The coating on the fabric, as stated above, may or may not be used, it having been determined that propellant fillers bond adequately to nylon material itself, and therefore a face coating on such nylon may be omitted. Also, it has been determined that a reverse coating on the base material of the fabric is also unnecessary since the uncoated cloth may be bonded to chambers and a stronger bond realized than on coated ones.

Other suggested limitations are in the maximum number of loops, substantially about 300 per square inch, the maximum loop height, which above backing has been illustrated to be adequate at 0.20 inch, and a minimum loop height at about 0.6 inch.

It will be appreciated that other materials than those specified may be employed within the scope of the invention. For example, the fabric pile and fabric backing may be made of the same or of different materials such as cotton, nylon, saran, glass, metal or other organic or inorganic materials. Also, the pile-backing pair may either singly or together be impregnated with various resins or rubber such as polyurethane, epoxy, polyester, polyvinyl acetate, GR-S rubber, Buna N, neoprene, and the like, and the fabric pile may be tufts, bristles, loops or other forms within the concept of the invention.

Cbviously many modifications and variations of the present invention are possible in the light of the above teachings. lt is therefore to be understood that within the scope of the appended claims the invention may be practiced otherwise than as specifically described.

I claim:

1. A method of providing an effective bond between the internal surface of a chamber and a filler to be solidified in the chamber comprising adhering ber liner means which includes pile means on one face thereof to the internal surface of the chamber with the pile means extending inwardly of and away from the internal surface of the chamber, coating the pile means with a stiffening agent, and casting the filler within the lined chamber so as to embed the stiffened pile means within lthe filler.

2. In a container, fabric lining means having a pair of faces, means adhering one of said faces to the internal surface of said container, pile means on the other face of said fabric lining means extending inwardly of and away from the internal surface of the container, a solid substance within said container, and said pile means being completely embedded in said solid substance with the solid substance filling the interstices formed in the fabric lining means so as to provide an effective bond between said fabric lining means and said solid substance.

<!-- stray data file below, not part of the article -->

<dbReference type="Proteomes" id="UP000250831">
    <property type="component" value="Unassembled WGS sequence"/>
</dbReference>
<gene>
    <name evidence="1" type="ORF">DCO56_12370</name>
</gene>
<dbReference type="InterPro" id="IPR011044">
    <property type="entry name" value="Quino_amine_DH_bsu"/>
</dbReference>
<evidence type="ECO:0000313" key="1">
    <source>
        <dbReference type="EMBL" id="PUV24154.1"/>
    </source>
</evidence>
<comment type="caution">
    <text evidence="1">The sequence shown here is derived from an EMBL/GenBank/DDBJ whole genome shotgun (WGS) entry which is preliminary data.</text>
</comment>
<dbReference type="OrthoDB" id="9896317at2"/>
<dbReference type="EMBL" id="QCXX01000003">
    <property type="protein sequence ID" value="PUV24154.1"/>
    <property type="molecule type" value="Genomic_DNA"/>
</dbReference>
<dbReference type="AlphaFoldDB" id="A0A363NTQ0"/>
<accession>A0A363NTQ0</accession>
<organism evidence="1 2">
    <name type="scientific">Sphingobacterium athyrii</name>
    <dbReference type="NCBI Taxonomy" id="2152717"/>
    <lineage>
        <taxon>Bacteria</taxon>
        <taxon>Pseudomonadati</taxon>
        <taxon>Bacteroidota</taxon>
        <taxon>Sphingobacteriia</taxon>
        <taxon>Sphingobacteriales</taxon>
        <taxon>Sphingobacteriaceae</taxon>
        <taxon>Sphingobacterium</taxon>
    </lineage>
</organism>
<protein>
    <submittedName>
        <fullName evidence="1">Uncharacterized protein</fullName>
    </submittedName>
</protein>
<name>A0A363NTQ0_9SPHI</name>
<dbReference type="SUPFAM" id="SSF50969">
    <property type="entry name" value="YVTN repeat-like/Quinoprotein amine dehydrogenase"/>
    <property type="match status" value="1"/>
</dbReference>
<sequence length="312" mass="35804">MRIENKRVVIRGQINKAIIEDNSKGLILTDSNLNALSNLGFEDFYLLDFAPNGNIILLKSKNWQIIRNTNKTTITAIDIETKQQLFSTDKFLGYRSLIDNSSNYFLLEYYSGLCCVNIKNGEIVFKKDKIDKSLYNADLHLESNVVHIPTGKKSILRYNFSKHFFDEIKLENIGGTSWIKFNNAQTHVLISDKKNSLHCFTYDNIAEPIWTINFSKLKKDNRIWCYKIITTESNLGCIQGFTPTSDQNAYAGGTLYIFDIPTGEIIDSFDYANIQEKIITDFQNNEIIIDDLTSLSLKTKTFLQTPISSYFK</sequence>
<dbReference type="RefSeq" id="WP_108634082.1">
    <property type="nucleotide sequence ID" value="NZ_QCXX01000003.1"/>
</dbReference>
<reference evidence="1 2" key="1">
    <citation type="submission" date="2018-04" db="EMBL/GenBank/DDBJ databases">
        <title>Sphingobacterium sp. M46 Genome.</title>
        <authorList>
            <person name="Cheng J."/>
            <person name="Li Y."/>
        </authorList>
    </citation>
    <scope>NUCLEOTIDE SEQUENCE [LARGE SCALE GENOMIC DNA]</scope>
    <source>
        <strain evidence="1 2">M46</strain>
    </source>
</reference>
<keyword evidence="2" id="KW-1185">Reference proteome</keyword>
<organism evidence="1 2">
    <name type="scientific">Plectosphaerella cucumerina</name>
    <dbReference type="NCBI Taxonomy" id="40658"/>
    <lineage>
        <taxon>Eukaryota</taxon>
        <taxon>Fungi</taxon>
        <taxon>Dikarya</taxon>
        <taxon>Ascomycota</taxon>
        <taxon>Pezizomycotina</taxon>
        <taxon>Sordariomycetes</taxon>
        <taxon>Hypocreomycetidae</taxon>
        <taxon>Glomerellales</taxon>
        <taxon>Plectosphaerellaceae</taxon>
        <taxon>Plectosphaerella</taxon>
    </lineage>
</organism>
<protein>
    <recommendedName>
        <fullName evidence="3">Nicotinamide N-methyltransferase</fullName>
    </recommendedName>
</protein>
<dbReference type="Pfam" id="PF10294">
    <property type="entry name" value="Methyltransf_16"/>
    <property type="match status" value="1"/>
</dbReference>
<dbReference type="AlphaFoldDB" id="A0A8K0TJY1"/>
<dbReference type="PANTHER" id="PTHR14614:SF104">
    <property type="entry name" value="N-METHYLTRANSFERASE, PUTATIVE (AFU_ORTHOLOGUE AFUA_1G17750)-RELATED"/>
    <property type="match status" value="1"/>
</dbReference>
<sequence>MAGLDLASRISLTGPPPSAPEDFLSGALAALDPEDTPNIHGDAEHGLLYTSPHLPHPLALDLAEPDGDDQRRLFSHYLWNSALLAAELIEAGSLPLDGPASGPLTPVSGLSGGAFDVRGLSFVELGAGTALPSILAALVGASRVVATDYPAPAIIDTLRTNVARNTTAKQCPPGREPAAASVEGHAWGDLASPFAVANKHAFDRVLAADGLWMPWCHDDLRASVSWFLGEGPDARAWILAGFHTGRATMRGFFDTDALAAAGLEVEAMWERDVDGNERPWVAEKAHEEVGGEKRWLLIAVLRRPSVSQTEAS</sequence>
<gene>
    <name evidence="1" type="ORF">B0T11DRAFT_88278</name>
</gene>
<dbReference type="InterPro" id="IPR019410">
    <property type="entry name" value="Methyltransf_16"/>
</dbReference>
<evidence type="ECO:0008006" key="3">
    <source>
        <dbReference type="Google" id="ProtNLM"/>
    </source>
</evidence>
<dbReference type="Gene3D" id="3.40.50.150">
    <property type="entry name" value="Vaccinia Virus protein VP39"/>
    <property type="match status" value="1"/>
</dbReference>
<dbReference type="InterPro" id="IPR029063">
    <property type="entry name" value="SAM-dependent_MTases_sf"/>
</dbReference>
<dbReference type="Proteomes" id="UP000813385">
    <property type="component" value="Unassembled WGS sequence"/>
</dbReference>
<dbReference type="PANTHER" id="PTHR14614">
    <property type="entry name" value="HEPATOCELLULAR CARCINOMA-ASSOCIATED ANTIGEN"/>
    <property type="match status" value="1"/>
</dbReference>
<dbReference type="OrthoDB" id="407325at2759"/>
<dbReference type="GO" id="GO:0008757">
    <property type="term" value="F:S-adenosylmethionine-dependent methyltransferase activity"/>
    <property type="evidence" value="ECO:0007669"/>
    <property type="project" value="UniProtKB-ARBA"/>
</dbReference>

3. In a container as defined in claim 2, wherein said solid substance is cast in situ within said container, and further including stiffening means on said pile means to facilitate maintenance of said pile means in a position d where it extends inwardly of and away from the internal surface of the container as the solid substance is cast in situ.

4. In a container as defined in claim 2, wherein said fabric lining means comprises a fabric of interlaced nylon filaments.

5. In a container as defined in claim 4'-, wherein said pile means comprises at least loops per square inch of said fabric lining means.

6. In a container-as defined in claim 4, wherein said pile means extends inwardly of and away from the internal surface of the container for a distance not less than 0.06 inch.

7. In a rocket motor structure, a motor case having an internal surface, a fabric liner, means adhering said fabric liner to the internal surface of said motor case, said fabric liner having a pile extending inwardly of and away from the internal surface of said motor case, a solid propellant within said motor case, and said pile being completely embedded in said solid propellant with the solid propellant filling the interstices formed in the fabric liner so as to provide an effective bond between said fabric liner and said solid propellant.

References Cited by the Examiner UNlTED STATES PATENTS 2,697,664 12/1954 Goeser et al. 161-249 2,948,651 8/1960 Waag 161-249 2,955,974 10/1960 Allen et al. 161--186 2,995,091 8/1961 Haymes et al. 102-98 3,107,573 10/1963 Butcher 102--98 3,108,433 10/1963 De Fries et al. 102-98 3,118,380 1/1964 Damon et al. 102-98 BENJAMIN A. BORCHELT, Prima/'y Examiner.

R. V. LOTTMANN, P. A. SHANLEY,

Assistant Examiners.

Patent Citations
Cited PatentFiling datePublication dateApplicantTitle
US2697664 *Sep 20, 1950Dec 21, 1954Swift & CoMethod of treating animal carcasses
US2948651 *Feb 24, 1956Aug 9, 1960Gen Motors CorpPlastic article and method of producing same
US2955974 *Jun 10, 1957Oct 11, 1960Int Resistance CoMetal to plastic laminated article and the method of making the same
US2995091 *Jan 10, 1958Aug 8, 1961Phillips Petroleum CoReinforced propellant grains and rocket motors containing same
US3107573 *Oct 28, 1960Oct 22, 1963Standard Oil CoMethod of restricting a solid propellant
US3108433 *Mar 4, 1960Oct 29, 1963Atlantic Res CorpRocket motor and solid propellent grain with woven polymeric inhibitor coating
US3118380 *Aug 18, 1961Jan 21, 1964the Uiijtsd States of America as represented by the Secretary oS the Navy Filed AugLubricant-bonding material for fuel
Referenced by
Citing PatentFiling datePublication dateApplicantTitle
US3513051 *Mar 14, 1966May 19, 1970Us Air ForceMethod of applying liners with a protective cover,to rocket motor casings
US3678854 *Jun 6, 1969Jul 25, 1972Bofors AbFlare body
US3960049 *Mar 19, 1975Jun 1, 1976The United States Of America As Represented By The Secretary Of The NavyReinforcement of cast or pressed explosives
US4152987 *Feb 18, 1977May 8, 1979The United States Of America As Represented By The Secretary Of The NavyTrinitrotoluene, polyvinylidene chloride
US4507165 *Sep 15, 1982Mar 26, 1985Hercules IncorporatedElastomer insulation compositions for rocket motors
US4652476 *Feb 5, 1985Mar 24, 1987United Technologies CorporationReinforced ablative thermal barriers
US4655866 *Aug 9, 1985Apr 7, 1987Aerospatiale Societe Nationale IndustrielleWinding on a mandrel a fringed polymer impregnated strip
US5236529 *Sep 14, 1992Aug 17, 1993Aerospatiale Societe Nationale IndustrielleFringed thermal protection device and method of manufacturing it
US6302008 *Sep 2, 1998Oct 16, 2001Rheinmetall W&M GmbhProcess of producing a propellant charge igniter
EP0174886A1 *Aug 6, 1985Mar 19, 1986AEROSPATIALE Société Nationale IndustrielleThermal protecting device resistant to ablation and vibration, and production method therefor
Classifications
U.S. Classification86/20.1, 60/255, 102/289, 86/1.1
International ClassificationF02K9/34, F02K9/00
Cooperative ClassificationF02K9/346
European ClassificationF02K9/34L